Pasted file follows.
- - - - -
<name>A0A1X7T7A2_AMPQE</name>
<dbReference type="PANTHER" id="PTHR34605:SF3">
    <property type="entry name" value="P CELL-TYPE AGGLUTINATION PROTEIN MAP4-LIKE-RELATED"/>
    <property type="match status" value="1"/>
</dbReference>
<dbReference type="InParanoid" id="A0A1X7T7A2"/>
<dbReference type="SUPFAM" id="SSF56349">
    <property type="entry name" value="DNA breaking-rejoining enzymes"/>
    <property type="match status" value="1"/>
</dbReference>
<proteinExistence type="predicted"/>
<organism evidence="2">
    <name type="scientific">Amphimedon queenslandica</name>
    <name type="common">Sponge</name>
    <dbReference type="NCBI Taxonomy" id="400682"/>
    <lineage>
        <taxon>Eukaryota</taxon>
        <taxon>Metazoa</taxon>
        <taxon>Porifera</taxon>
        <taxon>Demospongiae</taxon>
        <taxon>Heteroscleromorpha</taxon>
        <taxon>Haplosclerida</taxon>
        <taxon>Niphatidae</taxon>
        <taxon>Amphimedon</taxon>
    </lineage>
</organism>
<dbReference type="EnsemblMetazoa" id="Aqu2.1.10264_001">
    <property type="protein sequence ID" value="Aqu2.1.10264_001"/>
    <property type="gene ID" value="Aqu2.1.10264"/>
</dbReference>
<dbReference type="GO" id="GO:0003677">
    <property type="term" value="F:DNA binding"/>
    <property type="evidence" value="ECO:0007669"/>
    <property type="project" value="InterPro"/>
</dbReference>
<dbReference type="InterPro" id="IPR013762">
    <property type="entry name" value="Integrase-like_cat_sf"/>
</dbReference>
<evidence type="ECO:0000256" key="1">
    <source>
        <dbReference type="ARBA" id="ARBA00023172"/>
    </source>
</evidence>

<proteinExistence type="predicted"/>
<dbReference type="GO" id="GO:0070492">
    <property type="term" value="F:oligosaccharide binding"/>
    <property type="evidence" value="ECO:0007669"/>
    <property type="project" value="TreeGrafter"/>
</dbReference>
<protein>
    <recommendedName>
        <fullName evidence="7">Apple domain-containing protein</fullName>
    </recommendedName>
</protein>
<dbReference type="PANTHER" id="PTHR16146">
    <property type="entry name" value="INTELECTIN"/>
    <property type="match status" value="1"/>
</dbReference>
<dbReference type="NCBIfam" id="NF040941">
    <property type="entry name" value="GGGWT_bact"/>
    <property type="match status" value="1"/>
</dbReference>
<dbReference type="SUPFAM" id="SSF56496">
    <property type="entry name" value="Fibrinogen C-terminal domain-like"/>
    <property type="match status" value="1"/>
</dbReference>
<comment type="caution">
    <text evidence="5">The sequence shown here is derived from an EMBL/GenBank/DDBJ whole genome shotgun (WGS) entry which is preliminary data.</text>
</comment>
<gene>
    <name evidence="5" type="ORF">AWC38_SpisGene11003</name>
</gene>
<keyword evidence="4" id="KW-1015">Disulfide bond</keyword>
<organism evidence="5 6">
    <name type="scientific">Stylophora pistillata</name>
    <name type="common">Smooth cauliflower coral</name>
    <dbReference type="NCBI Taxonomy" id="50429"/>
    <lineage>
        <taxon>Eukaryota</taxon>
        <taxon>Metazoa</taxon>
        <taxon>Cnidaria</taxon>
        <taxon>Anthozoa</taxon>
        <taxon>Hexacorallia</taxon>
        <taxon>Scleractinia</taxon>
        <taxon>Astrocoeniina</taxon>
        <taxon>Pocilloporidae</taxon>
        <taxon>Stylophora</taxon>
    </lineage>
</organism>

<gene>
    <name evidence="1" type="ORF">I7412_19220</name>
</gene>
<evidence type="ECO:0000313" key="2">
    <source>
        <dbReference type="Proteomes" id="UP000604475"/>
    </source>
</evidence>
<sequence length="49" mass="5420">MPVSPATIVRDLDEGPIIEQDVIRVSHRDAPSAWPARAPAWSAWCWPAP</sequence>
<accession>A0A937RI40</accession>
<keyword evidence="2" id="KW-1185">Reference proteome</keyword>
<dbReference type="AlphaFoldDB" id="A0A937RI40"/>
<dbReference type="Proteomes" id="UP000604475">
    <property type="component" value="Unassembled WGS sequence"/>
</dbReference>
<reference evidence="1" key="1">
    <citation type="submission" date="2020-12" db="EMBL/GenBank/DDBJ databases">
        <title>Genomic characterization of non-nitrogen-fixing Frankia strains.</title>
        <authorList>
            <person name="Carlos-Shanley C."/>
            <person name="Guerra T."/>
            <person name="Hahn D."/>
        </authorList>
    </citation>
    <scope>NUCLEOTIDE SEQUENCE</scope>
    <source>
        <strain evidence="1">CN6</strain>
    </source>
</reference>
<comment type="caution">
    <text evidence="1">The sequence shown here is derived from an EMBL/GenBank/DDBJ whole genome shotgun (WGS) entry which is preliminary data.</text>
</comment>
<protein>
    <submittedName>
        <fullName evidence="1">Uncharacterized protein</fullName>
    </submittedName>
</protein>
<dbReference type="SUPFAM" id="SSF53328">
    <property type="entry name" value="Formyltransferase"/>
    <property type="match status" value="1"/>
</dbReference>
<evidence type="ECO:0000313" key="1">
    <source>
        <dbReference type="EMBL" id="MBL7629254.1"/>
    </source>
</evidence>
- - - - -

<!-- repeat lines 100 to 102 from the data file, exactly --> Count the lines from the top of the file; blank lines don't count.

<keyword evidence="2" id="KW-1185">Reference proteome</keyword>
<dbReference type="AlphaFoldDB" id="A0A937RI40"/>
<dbReference type="Proteomes" id="UP000604475">